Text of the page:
Females migrating to Korea through marriage living like slaves
KATHMANDU, April 26: Highlighting the changed forms of trafficking, the National Human Rights Commission (NHRC) has stated that trafficking in persons has been taking place in recent years in the disguise of marriage and foreign employment.
NHRC on Monday published a national report on trafficking in persons and stated that trafficking of girls to Korea and China for the purpose of marriage is a growing phenomenon in Nepal.
"It is estimated that at least 1,000 female migrants went to South Korea through marriage between 2005 and 2013 and about 300 are happily married while the others are in slavery-like conditions," states the bi-annual report. NHRC claims that at least 83 marriage bureaus are operating in Nepal.
The commission has also found that a large number of Nepali migrant workers end in forced labor situations, or are being trafficked for labor exploitation. "A vast majority of Nepali migrant workers in Malaysia, Qatar, Saudi Arabia, UAE, Kuwait and Lebanon are excluded from protection under the labor laws," states the report.
The report has highlighted that records with the Counselor Service Department at the Ministry of Foreign Affairs show a total of 511 persons were rescued from different countries in fiscal year 2013/2014 and 494 persons in 2014/2015.
The constitutional body has raised serious concern over the death of migrant workers and stated that a total of 3,272 migrants reportedly died in different destination countries in the last six years.
NHRC has also highlighted that nearly three in four Nepali labor migrants are unskilled workers.
The report estimates that a total of 9,500 persons were subjected to attempted trafficking while 8,500 were actually trafficked in fiscal 2014/2015. It has highlighted that a way low number of cases of trafficking in persons are being registered with the Nepal police. The authorities received only 181 cases in 2014/2015.
"Records of the Nepal Police reveal that an overwhelming majority of trafficked survivors, which is around 85 percent, are either without schooling or are just literates. Majority of trafficking survivors comprised of unmarried persons," the report further states.
The report says there are no recent estimates of female workers in the so-called entertainment sector like dance-bars and massage centers, but a considerable number of females working in this sectors is found economically cheated and vulnerable to sexual abuse, exploitation and trafficking.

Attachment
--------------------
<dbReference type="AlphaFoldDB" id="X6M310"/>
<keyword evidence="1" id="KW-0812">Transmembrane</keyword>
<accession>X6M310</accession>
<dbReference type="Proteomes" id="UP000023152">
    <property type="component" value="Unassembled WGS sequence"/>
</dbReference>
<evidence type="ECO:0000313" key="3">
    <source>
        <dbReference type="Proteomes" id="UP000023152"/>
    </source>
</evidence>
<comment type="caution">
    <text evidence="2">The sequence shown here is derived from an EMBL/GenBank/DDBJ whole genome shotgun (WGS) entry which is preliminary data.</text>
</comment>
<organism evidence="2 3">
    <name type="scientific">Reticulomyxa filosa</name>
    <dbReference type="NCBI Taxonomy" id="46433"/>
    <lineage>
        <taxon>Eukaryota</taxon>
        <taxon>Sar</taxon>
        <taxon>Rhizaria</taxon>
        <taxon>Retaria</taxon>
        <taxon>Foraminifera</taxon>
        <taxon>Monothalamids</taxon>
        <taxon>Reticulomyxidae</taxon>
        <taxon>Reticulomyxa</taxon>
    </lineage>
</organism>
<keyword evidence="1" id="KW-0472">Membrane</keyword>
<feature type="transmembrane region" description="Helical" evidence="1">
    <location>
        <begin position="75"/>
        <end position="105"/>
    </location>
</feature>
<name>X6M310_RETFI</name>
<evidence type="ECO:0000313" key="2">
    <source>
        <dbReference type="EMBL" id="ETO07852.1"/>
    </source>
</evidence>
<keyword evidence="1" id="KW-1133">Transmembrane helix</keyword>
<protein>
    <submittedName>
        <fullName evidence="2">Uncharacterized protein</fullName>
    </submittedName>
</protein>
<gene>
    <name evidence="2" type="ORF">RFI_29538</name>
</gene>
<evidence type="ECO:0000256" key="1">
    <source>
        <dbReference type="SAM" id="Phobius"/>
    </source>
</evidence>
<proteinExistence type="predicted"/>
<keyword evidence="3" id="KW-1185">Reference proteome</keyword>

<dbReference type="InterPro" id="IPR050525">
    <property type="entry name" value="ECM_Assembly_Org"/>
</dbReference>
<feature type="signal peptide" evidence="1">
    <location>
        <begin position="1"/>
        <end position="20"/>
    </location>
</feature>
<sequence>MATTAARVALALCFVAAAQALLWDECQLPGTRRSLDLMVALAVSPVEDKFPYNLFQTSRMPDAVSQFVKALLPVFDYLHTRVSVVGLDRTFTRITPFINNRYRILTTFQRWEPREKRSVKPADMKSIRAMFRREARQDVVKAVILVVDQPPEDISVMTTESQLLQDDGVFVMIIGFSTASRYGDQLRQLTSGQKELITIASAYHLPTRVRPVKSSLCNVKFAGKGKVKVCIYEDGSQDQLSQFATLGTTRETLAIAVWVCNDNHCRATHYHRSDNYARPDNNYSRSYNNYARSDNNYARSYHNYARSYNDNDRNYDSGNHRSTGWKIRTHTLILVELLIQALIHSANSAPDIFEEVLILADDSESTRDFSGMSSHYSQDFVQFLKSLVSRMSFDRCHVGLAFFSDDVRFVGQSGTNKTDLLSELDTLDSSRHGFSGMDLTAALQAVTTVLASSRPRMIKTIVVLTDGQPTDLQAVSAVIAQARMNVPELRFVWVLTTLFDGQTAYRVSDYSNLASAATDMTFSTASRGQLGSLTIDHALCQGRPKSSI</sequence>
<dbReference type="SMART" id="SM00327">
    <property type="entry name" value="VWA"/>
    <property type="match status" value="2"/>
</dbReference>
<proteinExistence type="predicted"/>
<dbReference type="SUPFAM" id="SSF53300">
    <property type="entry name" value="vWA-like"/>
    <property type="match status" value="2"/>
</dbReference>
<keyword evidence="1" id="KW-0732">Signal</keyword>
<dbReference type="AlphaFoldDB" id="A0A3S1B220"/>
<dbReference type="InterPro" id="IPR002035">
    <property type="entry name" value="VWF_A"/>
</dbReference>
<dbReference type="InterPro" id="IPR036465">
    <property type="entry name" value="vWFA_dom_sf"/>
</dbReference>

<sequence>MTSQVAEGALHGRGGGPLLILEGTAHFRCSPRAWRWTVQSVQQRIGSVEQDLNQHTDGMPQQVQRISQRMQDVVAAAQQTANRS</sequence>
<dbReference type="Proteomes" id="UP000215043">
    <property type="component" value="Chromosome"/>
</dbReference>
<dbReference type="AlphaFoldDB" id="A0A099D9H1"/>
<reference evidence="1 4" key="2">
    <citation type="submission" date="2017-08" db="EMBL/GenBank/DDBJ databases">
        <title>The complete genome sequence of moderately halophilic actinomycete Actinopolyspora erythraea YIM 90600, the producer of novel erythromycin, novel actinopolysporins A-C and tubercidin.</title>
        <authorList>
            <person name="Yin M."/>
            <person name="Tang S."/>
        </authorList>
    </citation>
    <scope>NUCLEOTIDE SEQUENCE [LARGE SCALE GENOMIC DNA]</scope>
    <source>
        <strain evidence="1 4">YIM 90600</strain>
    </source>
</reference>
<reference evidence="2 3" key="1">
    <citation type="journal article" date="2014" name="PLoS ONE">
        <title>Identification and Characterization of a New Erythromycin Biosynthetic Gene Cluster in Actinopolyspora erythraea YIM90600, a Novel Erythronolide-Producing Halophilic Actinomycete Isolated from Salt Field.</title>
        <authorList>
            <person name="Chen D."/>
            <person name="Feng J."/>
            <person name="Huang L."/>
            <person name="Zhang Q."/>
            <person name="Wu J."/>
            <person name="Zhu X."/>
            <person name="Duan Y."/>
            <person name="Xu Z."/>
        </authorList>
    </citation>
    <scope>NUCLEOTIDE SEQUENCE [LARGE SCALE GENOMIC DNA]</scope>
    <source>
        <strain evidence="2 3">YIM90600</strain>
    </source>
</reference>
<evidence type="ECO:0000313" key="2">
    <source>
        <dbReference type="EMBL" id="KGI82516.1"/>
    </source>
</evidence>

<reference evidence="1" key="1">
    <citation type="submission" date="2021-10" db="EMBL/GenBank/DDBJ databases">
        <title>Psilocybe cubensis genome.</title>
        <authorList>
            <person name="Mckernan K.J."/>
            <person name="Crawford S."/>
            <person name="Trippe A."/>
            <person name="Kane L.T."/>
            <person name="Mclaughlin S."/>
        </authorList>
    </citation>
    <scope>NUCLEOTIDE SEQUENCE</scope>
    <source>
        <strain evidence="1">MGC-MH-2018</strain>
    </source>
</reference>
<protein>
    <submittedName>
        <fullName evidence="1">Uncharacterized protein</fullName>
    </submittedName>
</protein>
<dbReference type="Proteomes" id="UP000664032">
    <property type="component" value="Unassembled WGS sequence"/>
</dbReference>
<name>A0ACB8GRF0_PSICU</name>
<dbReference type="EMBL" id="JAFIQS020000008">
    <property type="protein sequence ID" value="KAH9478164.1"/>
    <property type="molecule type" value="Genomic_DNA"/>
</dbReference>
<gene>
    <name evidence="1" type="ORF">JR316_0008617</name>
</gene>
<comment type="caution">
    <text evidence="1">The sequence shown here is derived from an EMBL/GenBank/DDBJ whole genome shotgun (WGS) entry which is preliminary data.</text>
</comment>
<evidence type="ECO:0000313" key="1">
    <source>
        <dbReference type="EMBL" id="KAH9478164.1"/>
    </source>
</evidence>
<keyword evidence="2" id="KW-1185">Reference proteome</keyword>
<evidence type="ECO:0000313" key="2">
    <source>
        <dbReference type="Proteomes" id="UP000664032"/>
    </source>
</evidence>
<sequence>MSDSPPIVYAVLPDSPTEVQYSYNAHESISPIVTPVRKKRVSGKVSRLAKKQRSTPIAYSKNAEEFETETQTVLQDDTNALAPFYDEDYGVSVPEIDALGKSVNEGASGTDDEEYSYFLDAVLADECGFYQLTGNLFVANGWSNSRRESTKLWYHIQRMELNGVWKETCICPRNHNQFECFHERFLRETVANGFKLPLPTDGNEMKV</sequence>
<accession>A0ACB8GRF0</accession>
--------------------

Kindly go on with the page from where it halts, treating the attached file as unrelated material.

The report has also revealed that trafficking of humans for the purpose of kidney extraction is a growing problem in Nepal and states that eight villages in Kavre district are mainly affected by it. "A study carried out in 2014 found that 16 out of 36 kidney donors interviewed were Dalits and 27 reported that they granted consent for the extraction of their kidneys. An overwhelming majority of kidney donors were contacted by middlemen," states the report.
The commission also says studies indicate that there is a linkage between trafficking and inter-country adoption but show that the number of inter-county adoptions dropped substantially in the fiscal year 2013/14 and 2014/2015 compared to previous years.
"There were only 3 and 2 inter-country adoptions in fiscal years 2013/14 and 2014/15 respectively while the number was more than 50 in the preceding years. This decline may be related to the terms and conditions for inter-country adoption adopted by the Government of Nepal," states the report.
In light of this, the commission has recommended that the government formulate anti-trafficking policy in the changing context of trafficking and disasters such as earthquake and revise and review the National Plan of Action. NHRC has also asked for effective surveillance at major border points between Nepal and India and between Nepal and Tibet, as well as Kathmandu's international airport. The commission also urges that NGOs should be encouraged to establish surveillance centers at needed border points to reduce the overlapping of surveillance systems.
The human rights watchdog asks the government to ratify the UN Trafficking Protocol 2000 and UN Convention on Migrant Workers and Their Families 1990, to protect and promote the rights of migrant workers. Likewise, the commission recommends that the government monitor the implementation status of the terms and conditions of inter-county adoption and effectively monitor child care homes to ensure that standards are met.